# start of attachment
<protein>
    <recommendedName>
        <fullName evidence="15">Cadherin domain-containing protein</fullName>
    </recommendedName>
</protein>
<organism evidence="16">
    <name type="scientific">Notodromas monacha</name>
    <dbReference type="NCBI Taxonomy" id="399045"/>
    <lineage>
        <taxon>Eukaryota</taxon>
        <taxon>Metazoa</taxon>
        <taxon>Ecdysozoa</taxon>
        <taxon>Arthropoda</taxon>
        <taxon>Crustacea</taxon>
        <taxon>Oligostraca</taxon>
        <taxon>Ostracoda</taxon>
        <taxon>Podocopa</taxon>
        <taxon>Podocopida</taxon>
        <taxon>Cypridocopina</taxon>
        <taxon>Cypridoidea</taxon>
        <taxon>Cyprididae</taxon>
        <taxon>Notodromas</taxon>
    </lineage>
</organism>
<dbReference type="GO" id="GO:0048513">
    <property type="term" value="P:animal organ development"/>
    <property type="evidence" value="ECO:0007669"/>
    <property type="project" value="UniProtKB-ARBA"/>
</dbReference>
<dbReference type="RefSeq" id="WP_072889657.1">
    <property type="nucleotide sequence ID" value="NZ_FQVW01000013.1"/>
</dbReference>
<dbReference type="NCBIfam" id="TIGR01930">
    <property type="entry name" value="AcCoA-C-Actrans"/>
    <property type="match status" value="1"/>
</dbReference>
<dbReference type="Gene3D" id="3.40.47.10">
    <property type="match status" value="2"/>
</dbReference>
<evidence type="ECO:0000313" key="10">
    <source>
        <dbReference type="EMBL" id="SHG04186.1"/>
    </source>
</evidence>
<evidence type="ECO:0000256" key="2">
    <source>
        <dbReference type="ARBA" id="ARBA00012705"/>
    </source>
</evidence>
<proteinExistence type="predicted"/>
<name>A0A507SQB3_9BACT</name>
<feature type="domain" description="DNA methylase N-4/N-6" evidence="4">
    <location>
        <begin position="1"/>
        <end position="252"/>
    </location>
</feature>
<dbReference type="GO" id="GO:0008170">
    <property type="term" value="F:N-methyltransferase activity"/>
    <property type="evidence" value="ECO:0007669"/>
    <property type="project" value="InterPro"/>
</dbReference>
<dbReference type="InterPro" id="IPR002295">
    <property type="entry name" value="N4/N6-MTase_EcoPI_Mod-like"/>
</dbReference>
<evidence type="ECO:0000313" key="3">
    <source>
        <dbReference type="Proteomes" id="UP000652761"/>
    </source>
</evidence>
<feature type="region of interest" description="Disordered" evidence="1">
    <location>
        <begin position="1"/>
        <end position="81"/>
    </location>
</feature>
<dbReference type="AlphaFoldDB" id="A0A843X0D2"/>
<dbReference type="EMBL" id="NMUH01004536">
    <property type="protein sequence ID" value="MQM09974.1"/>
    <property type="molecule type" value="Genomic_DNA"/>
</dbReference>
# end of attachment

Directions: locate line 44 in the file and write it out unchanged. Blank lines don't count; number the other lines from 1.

</evidence>